The Michigan Engineer News Center

New building design withstands earthquake simulation

CEE researchers simulated an off-the-charts earthquake in a laboratory to test their new technique for bracing high-rise concrete buildings.| Short Read

Their technique passed the test, withstanding more movement than an earthquake would typically demand. Professor James Wight, Associate Professor Gustavo Parra-Montesinos, and doctoral student Remy Lequesne, are featured in a video of the simulation.

The electrons absorb laser light and set up “momentum combs” (the hills) spanning the energy valleys within the material (the red line). When the electrons have an energy allowed by the quantum mechanical structure of the material—and also touch the edge of the valley—they emit light. This is why some teeth of the combs are bright and some are dark. By measuring the emitted light and precisely locating its source, the research mapped out the energy valleys in a 2D crystal of tungsten diselenide. Credit: Markus Borsch, Quantum Science Theory Lab, University of Michigan.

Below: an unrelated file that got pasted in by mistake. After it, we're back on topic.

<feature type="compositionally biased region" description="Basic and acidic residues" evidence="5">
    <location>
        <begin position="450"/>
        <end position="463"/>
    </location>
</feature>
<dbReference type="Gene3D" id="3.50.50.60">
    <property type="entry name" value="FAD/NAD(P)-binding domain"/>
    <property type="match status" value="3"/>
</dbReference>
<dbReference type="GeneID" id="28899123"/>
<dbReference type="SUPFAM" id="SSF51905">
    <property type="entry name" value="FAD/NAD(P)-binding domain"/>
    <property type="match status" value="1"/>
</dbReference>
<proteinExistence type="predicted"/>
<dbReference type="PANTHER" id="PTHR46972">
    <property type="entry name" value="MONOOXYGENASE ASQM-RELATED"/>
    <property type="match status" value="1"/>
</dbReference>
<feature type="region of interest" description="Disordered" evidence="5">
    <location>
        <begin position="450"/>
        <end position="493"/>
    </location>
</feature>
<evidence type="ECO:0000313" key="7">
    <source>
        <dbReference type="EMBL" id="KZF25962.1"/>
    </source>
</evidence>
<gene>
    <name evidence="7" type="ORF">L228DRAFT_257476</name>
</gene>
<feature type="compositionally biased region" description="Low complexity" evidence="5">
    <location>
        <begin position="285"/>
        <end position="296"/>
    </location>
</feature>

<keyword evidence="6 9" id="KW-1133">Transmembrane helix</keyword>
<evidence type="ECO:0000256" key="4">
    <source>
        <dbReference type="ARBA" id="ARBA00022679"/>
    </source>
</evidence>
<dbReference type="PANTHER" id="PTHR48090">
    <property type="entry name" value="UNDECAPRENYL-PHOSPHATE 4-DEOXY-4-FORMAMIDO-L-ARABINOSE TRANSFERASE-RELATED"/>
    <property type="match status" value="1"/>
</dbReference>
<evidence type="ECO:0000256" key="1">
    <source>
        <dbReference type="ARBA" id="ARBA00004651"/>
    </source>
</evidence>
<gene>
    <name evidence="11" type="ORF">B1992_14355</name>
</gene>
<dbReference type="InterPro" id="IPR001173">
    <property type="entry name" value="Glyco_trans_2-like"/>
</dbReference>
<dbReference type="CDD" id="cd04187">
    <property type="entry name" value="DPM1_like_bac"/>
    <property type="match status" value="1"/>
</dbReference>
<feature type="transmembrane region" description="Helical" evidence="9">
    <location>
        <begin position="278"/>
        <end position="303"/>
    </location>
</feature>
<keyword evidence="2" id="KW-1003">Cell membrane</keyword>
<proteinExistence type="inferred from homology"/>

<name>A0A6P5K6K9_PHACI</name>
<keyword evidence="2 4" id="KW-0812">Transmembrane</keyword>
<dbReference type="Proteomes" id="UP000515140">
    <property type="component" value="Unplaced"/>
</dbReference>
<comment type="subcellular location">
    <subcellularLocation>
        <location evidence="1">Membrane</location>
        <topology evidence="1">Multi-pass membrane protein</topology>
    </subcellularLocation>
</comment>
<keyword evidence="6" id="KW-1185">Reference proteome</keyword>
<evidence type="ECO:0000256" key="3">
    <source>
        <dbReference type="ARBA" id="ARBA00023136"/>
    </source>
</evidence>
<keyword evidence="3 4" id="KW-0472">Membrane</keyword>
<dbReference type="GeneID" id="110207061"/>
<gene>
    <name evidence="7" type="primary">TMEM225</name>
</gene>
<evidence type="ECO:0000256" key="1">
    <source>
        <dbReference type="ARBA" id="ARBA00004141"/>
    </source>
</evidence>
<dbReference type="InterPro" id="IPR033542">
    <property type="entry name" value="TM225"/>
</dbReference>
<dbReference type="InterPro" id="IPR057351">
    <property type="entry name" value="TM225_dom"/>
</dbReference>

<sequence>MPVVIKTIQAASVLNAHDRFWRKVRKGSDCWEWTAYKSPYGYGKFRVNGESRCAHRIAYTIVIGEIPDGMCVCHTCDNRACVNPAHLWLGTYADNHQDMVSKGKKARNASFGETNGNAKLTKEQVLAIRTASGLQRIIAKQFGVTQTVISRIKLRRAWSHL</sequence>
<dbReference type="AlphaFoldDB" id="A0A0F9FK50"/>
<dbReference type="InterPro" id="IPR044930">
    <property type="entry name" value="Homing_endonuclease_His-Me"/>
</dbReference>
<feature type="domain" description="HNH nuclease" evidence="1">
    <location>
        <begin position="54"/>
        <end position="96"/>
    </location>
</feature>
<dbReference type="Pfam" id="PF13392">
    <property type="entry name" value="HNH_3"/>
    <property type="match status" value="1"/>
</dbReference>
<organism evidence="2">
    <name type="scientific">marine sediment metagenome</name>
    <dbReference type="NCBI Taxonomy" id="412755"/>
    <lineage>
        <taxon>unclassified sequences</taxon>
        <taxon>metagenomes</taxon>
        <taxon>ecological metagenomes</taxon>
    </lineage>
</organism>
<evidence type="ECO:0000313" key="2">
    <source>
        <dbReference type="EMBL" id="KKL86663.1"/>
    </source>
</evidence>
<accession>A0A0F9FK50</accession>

Mapping quantum structures with light to unlock their capabilities

Rather than installing new “2D” semiconductors in devices to see what they can do, this new method puts them through their paces with lasers and light detectors. | Medium Read